So the Episcopal Church was not suspended from or by the Anglican Communion. The fact that the Primates’ declaration has be seen by many as flawed regarding issues of human sexuality is another matter. Yet these events did not make TEC ‘second class Anglicans’, let alone remove TEC members from the Communion in any way. They should have little impact on how members of TEC and other Churches see themselves as part of a wider Communion, a community of Churches with a common history and with an extraordinary scope and richness, unless to encourage all involved not to take these relationships for granted.

As far as Communion itself goes, the main message Anglicans may then take from the 2016 Primates’ meeting is that Communion is what they themselves will make it, at whatever level. There will be different judgments, in the short and long term, about the wisdom and effectiveness of the Canterbury meeting, but the Primates took seriously their difficult work of fostering communion. How their own changing role plays out will be subject to considerable scrutiny in the short and long term. Other Anglican leaders and members now face their own versions of these dilemmas; what they purport to believe together, however, includes the affirmation that the curious and powerful gift of Communion is God’s, not the Primates, to give.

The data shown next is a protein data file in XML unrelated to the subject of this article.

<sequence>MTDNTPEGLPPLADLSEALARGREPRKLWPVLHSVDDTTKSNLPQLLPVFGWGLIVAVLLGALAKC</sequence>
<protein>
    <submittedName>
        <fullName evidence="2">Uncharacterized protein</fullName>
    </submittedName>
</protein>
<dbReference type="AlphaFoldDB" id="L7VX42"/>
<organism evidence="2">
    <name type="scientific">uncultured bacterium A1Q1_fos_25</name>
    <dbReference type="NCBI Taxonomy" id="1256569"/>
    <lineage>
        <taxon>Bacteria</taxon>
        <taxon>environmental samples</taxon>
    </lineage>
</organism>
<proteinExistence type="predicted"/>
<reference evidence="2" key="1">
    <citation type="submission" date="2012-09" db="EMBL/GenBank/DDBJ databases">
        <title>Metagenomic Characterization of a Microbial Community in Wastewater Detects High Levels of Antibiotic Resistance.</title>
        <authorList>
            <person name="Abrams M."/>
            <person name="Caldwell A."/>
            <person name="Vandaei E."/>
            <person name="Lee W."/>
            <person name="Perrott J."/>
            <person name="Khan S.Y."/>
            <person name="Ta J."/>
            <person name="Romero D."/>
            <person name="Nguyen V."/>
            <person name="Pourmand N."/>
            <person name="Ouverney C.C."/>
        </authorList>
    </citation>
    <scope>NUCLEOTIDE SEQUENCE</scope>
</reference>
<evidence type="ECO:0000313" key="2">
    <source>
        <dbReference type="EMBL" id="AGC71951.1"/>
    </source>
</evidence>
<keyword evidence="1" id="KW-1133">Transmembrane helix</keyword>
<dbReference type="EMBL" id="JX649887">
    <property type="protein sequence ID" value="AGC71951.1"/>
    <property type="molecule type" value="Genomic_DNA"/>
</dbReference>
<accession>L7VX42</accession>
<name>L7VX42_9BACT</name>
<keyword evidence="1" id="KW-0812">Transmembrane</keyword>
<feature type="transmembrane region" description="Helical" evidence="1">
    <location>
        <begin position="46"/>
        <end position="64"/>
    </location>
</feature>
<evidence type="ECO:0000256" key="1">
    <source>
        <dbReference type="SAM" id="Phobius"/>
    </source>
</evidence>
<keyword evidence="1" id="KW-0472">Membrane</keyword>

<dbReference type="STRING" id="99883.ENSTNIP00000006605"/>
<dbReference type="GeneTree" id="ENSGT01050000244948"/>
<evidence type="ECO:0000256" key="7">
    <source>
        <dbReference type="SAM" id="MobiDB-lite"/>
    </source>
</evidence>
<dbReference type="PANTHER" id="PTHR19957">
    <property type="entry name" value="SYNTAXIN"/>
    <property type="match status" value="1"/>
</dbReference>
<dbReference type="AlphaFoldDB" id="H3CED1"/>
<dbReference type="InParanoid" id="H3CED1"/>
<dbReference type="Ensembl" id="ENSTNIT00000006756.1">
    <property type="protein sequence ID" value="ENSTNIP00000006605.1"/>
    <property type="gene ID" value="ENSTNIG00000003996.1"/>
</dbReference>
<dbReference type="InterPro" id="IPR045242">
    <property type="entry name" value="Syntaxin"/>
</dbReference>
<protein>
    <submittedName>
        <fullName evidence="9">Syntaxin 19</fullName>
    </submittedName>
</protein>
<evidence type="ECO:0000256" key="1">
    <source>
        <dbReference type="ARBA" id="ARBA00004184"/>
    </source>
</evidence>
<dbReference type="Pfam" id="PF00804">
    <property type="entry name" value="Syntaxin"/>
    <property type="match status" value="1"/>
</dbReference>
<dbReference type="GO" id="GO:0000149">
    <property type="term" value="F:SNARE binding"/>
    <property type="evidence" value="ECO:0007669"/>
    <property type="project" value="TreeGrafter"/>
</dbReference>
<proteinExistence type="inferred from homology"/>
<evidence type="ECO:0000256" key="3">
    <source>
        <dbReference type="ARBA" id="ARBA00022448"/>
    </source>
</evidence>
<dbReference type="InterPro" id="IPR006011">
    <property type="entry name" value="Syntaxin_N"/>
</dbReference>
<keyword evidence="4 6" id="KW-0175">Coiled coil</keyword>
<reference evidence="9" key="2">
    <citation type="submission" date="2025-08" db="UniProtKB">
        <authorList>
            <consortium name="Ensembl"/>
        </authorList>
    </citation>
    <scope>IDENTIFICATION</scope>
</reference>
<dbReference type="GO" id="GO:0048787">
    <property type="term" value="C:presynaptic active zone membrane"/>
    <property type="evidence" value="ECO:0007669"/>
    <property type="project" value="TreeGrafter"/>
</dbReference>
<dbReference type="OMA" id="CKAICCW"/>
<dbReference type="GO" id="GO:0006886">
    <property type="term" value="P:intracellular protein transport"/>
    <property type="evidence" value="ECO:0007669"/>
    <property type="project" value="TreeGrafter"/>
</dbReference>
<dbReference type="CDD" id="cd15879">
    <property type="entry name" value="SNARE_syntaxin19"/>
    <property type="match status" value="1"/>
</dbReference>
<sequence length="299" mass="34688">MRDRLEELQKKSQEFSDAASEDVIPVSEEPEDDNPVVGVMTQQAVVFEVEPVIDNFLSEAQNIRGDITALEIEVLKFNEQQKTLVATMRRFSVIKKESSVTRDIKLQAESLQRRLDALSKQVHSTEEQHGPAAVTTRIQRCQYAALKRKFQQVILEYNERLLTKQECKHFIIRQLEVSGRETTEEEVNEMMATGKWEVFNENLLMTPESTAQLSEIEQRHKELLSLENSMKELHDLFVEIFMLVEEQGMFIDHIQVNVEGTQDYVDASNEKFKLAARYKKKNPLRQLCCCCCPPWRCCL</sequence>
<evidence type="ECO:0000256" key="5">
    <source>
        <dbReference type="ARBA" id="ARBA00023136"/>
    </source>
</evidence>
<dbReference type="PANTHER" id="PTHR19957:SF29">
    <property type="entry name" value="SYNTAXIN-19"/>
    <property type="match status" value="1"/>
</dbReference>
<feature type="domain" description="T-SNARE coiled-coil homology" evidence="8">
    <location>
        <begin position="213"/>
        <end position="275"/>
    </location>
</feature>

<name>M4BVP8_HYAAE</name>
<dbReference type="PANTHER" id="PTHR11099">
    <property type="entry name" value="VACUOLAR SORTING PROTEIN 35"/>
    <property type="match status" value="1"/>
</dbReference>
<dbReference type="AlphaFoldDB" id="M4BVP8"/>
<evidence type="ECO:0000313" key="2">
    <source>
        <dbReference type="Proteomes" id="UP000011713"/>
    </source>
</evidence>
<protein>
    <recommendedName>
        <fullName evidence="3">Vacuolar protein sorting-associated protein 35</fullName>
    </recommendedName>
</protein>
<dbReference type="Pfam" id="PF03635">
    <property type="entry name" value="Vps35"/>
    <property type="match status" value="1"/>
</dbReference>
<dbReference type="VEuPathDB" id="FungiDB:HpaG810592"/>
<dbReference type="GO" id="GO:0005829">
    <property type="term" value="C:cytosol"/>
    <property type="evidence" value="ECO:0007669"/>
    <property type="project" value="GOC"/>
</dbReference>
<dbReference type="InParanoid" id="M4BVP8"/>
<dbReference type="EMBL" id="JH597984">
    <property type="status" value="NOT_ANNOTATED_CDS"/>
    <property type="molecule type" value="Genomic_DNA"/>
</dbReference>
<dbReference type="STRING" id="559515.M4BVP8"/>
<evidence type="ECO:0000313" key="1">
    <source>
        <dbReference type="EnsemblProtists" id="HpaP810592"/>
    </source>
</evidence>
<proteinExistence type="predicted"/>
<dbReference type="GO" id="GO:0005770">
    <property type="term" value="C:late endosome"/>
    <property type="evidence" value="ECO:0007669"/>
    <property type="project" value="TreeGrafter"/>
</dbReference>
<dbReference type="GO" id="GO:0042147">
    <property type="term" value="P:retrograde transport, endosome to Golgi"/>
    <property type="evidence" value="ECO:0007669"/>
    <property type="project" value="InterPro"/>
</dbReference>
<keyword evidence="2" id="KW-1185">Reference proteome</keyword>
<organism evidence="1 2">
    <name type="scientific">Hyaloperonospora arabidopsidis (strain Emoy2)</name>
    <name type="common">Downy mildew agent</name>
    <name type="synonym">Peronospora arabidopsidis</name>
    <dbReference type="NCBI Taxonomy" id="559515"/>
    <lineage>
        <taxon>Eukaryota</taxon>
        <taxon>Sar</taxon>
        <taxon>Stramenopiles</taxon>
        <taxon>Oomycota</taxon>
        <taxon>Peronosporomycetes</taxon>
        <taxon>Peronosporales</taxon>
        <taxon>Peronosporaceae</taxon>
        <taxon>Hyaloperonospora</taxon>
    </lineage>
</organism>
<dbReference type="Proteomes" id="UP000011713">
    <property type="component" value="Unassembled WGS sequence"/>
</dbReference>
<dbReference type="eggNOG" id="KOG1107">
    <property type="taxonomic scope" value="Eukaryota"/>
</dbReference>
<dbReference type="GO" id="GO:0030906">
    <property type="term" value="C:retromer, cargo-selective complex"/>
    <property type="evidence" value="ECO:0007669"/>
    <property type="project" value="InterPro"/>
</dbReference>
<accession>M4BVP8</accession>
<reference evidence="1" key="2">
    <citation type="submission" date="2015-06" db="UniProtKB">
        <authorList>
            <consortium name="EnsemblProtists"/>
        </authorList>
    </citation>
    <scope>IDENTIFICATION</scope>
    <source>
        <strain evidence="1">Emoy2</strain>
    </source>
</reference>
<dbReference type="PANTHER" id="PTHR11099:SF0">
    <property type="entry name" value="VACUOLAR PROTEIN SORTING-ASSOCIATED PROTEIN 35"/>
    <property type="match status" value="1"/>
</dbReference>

1. ‘Anglican Communion suspends the Episcopal Church after years of gay rights debates’, (accessed 15 January 2016).

2. Primates’ Communiqué: see (accessed 10 February 2016).

3. J. Robert Wright, ‘Heritage and Vision: The Chicago-Lambeth Quadrilateral’, in Quadrilateral at One Hundred: Essays on the Centenary of the Chicago-Lambeth Quadrilateral 1886/88–1986/88 (ed. J. Robert Wright; London and Oxford: A. R. Mowbray & Co., 1988), pp. 8–45.

4. Edward Carpenter, Cantuar: The Archbishops in their Office (London: A&C Black, 1997), pp. 312-34.

5. Carpenter, Cantuar, p. 326.

6. The Virginia Report: Report of the Inter-Anglican Theological and Doctrinal Commission (London: Anglican Consultative Council, 1997).

7. Virginia Report (1979 Primates’ Meeting minutes quoted at 3.47).

8. Primates’ Communiqué.

9. ‘Primates’ ruling is not binding, says canon lawyer’, (accessed 10 February 2016).

10. ‘On the Primates Meeting: A Letter from President Jennings’, (accessed 10 February 2016).

11. Primates’ Communiqué.

12. ‘US Episcopalians facing “not a sanction, but a consequence” says Welby’, (accessed 10 February 2016).

13. ‘On beyond Primates’, (accessed 10 February 2016).